DOJ tells House Judiciary chair it will not hand over most Biden special counsel probe documents until investigation complete
The Justice Department told Republican Rep. Jim Jordan of Ohio on Monday that it will not provide most of the information he requested about the ongoing special counsel investigation into President Joe Biden’s handling of classified material until that probe is complete, according to a new letter obtained by CNN.
In the letter, DOJ reiterates that it will uphold its longstanding practice of withholding information that could endanger or compromise ongoing investigations, specifically citing regulations in special counsel probes.
Jordan, who chairs the House Judiciary Committee, has demanded access to a host of documents related to the Biden special counsel investigation.
“Disclosures to Congress about active investigations risk jeopardizing those investigations and creating the appearance that Congress may be exerting improper political pressure or attempting to influence Department decisions in certain cases. Judgments about whether and how to pursue a matter are, and must remain, the exclusive responsibility of the Department,” the DOJ letter states.
DOJ also states in the letter that “disclosing non-public information about ongoing investigations could violate statutory requirements or court orders, reveal roadmaps for our investigations, and interfere with the Department’s ability to gather facts, interview witnesses and bring criminal prosecutions where warranted.”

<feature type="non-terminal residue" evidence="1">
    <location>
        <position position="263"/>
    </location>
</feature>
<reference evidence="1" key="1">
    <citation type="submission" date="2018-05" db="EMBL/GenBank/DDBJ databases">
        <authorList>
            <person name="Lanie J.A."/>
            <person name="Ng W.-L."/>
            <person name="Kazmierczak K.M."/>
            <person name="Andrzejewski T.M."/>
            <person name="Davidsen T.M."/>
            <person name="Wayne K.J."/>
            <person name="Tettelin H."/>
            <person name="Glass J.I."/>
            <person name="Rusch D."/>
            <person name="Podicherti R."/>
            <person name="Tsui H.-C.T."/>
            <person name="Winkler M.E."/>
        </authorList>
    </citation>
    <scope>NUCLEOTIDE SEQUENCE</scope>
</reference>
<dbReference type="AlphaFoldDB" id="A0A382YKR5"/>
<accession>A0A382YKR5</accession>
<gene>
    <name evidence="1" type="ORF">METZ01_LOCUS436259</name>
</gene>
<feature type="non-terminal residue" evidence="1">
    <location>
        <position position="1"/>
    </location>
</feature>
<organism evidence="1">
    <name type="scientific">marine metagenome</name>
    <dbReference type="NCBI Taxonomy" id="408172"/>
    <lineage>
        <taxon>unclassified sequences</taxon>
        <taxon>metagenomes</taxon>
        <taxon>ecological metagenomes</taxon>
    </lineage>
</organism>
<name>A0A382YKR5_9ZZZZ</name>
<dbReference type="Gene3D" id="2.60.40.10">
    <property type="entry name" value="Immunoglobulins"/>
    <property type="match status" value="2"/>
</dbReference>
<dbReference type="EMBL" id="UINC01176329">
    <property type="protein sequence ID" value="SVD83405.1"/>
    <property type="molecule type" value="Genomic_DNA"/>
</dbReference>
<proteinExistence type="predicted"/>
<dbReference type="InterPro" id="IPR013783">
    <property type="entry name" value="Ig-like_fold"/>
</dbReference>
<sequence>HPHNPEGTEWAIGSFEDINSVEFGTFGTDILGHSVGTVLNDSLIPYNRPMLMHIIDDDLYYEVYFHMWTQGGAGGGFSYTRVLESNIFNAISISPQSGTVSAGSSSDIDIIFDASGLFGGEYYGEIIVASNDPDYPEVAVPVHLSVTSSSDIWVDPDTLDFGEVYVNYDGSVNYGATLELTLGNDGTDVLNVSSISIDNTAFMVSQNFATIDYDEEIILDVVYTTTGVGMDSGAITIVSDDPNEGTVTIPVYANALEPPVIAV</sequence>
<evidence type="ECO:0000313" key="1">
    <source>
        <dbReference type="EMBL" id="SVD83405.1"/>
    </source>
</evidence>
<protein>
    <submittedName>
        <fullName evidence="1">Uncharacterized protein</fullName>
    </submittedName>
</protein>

House Republicans have made clear they plan to examine the Justice Department’s handling of politically sensitive probes, including its role in the ongoing special counsel investigations related to the handling of classified material by Biden and former President Donald Trump.
Jordan has asked the department to produce documents related to the appointment of Robert Hur as special counsel in the Biden documents probe as well as the selection of Trump-appointed US Attorney John Lausch to lead the initial review of the case, in addition to a broad array of internal and external communications about the matter.
DOJ’s latest response raises the question of whether Jordan will now move to issue subpoenas for the documents in question, something he told CNN last week he would consider doing if the department refused to hand them over.
“We’ll see, but we’re definitely looking at asking for documents via subpoena,” he said. “But we don’t know whether that will happen yet.”
Jordan spokesperson Russell Dye responded to Monday’s letter by saying, “It’s concerning, to say the least, that the Department is more interested in playing politics than cooperating.”
In a letter sent to Jordan earlier this month, the DOJ also signaled it’s unlikely to share information about ongoing criminal investigations with the new GOP-controlled House but noted it would respond to the Judiciary Committee chairman’s request related to the Biden special counsel probe separately.
Together, both letters provide an early sign of the hurdles Jordan is likely to face, particularly as he tries to investigate the Justice Department and the FBI. They also underscore how the appointment of a special counsel has further complicated matters for Republican lawmakers seeking to launch their own probes into Biden’s handling of classified documents.
House Republicans have been especially eager to dig into the Justice Department’s ongoing probes, even authorizing a Judiciary subcommittee tasked with investigating the purported “weaponization” of the federal government, including “ongoing criminal investigations.”
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